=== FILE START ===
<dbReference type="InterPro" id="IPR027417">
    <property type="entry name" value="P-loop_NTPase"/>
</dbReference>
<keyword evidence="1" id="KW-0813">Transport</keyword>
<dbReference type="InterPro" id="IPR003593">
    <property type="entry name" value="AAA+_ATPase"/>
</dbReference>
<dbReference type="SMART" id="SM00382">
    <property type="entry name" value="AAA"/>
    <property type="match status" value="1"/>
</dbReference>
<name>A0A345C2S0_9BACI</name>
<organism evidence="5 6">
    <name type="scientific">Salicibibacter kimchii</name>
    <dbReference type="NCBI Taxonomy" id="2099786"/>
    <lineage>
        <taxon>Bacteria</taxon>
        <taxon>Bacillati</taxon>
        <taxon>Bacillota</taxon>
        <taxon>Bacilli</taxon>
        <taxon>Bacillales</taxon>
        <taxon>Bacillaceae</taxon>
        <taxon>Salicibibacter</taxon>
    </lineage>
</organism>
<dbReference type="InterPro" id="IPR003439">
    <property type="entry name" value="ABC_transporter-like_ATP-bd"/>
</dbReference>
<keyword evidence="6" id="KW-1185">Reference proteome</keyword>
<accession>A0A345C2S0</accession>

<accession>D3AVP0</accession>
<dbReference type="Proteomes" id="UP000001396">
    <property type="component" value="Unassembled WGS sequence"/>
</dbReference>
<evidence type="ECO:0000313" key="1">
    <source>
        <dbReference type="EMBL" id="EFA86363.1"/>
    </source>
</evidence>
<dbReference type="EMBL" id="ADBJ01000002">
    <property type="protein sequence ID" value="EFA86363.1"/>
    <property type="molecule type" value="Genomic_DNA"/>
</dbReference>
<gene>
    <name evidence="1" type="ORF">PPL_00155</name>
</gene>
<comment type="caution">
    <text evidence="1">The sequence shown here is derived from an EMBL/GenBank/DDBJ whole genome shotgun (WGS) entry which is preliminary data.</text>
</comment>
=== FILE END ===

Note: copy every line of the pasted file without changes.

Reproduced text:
<dbReference type="InterPro" id="IPR027417">
    <property type="entry name" value="P-loop_NTPase"/>
</dbReference>
<keyword evidence="1" id="KW-0813">Transport</keyword>
<dbReference type="InterPro" id="IPR003593">
    <property type="entry name" value="AAA+_ATPase"/>
</dbReference>
<dbReference type="SMART" id="SM00382">
    <property type="entry name" value="AAA"/>
    <property type="match status" value="1"/>
</dbReference>
<name>A0A345C2S0_9BACI</name>
<organism evidence="5 6">
    <name type="scientific">Salicibibacter kimchii</name>
    <dbReference type="NCBI Taxonomy" id="2099786"/>
    <lineage>
        <taxon>Bacteria</taxon>
        <taxon>Bacillati</taxon>
        <taxon>Bacillota</taxon>
        <taxon>Bacilli</taxon>
        <taxon>Bacillales</taxon>
        <taxon>Bacillaceae</taxon>
        <taxon>Salicibibacter</taxon>
    </lineage>
</organism>
<dbReference type="InterPro" id="IPR003439">
    <property type="entry name" value="ABC_transporter-like_ATP-bd"/>
</dbReference>
<keyword evidence="6" id="KW-1185">Reference proteome</keyword>
<accession>A0A345C2S0</accession>

<accession>D3AVP0</accession>
<dbReference type="Proteomes" id="UP000001396">
    <property type="component" value="Unassembled WGS sequence"/>
</dbReference>
<evidence type="ECO:0000313" key="1">
    <source>
        <dbReference type="EMBL" id="EFA86363.1"/>
    </source>
</evidence>
<dbReference type="EMBL" id="ADBJ01000002">
    <property type="protein sequence ID" value="EFA86363.1"/>
    <property type="molecule type" value="Genomic_DNA"/>
</dbReference>
<gene>
    <name evidence="1" type="ORF">PPL_00155</name>
</gene>
<comment type="caution">
    <text evidence="1">The sequence shown here is derived from an EMBL/GenBank/DDBJ whole genome shotgun (WGS) entry which is preliminary data.</text>
</comment>